Intelligent and hard-working, the Pembroke excels at herding and most dog sports. This breed requires exerciseon a regular basis, which means a minimum of one hour a day.

Also, Pembrokes can be good apartment dogs as long as they get enough exercise and stimulation. However, because of their short legs, they shouldn’t have to hop up and down from high furniture.

Grooming

The Pembroke Welsh corgi has a medium-length topcoat with a short undercoat. The coat can be various colors, such as fawn, red, sable, and black and tan. Also, you might see darker fur over the dog’s shoulders, referred to as “fairy saddle,” thanks to a Welsh legend about the dogs working with elves and fairies.

The breed tends to shed a significant amount, both daily and seasonally in the spring and fall. Routine groomingis essential and mainly consists of hair brushing once or twice a week and as much as daily during shedding seasons. Bathing may help control the shedding.

Be sure to trim your dog's nails regularly to prevent tears and foot problems. Help your dog keep their teeth and gums healthy by brushing teeth daily or at least a couple of times per week.

Training

Early socialization is good for corgis, as they tend to be naturally reserved around strangers. This trait makes them good watchdogs, but excessive fearfulness needs to be avoided.

The Pembroke Welsh corgi has a tendency to herd by nipping at the ankles, which is a behavior that may make them less ideal for very young children. However, proper training and socialization of the dog, combined with education about dogs for the kids, can make all the difference.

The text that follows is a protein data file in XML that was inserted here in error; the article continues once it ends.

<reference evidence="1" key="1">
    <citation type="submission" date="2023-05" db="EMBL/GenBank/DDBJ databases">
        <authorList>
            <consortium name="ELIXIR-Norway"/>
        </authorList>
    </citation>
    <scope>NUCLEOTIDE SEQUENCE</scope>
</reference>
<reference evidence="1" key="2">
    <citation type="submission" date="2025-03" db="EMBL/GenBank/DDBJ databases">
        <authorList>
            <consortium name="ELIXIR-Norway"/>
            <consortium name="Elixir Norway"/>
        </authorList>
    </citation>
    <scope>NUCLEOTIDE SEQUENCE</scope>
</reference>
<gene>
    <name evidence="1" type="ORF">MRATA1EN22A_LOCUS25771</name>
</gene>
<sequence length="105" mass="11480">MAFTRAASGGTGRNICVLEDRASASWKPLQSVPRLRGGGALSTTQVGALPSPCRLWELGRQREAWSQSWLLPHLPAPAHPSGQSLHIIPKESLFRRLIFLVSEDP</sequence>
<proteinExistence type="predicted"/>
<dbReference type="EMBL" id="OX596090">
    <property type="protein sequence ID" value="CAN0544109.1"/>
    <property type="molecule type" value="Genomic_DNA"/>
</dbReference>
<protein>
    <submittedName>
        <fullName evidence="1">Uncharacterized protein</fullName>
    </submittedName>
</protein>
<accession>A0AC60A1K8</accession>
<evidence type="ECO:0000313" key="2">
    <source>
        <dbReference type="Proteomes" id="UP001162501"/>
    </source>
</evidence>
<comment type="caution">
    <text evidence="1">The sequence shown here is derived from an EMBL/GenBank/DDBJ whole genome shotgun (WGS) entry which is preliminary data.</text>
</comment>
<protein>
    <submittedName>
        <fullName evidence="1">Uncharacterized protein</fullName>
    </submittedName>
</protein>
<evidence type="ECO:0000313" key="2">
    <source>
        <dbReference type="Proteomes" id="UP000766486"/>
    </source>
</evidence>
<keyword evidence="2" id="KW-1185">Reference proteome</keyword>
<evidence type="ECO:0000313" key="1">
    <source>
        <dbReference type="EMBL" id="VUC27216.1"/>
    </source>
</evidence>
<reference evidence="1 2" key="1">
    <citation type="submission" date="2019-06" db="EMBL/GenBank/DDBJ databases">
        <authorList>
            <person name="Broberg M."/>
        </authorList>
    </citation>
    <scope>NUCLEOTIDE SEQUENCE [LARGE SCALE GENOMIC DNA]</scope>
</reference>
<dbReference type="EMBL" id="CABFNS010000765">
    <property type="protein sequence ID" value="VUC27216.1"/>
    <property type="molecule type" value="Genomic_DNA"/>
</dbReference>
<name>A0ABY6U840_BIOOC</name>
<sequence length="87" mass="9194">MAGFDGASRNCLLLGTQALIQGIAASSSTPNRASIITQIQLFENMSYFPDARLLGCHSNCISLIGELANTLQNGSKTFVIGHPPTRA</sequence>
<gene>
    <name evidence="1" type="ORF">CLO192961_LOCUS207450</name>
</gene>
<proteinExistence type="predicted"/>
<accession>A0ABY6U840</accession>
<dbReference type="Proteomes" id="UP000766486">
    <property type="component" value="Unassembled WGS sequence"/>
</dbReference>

Because the Pembroke craves activities and challenges,training is an absolute must. Start with the basics, then consider training the dog to do a job, such as a watchdog or a herder. If you do want your corgi to serve as a watchdog, though, bear in mind that these dogs have a tendency to bark a lot, but you can train them to reduce unnecessary barking.

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Common Health Problems

Pembroke Welsh corgis that are responsibly bred to the standards set by the AKC are less likely to inherit health conditions. However, there are some conditions to be aware of, such as:

  • Hip dysplasia: This orthopedic condition affects the development of the hip joint. Symptoms include hip pain, limping, unusual gait, and exercise intolerance.
  • Eye issues: Conditions like cataracts (makes the lens of the eye cloudy), glaucoma (causes high pressure inside the eye), retinal dysplasia (the retina develops abnormally), and progressive retinal atrophy (PRA) (eventually leads to blindness) can impact vision.
  • Degenerative myelopathy: This condition causes the white matter of the spinal cord to degenerate. Symptoms include wobbling, inability to walk, easily falling over, and swaying while standing.
  • Back issues: Corgis can be affected by back problems, such as intervertebral disc disease (IVDD) that affects the spine and its discs. Help protect your corgi's spinal health, as they won't be able to climb and jump up on furniture as easily as dogs with longer legs. This can result in back strain or fractures. You may want to providesteps and rampsif your dog wants to get up and down from any height.
  • Patent ductus arteriosus: This defect causes the ductus arteriosus in the heart to not close when a puppy is born. A veterinarian can diagnose this condition when they hear a heart murmur.
  • Von Willebrand disease: This condition impacts the blood’s clotting ability. It can cause excessive bleeding.

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Diet and Nutrition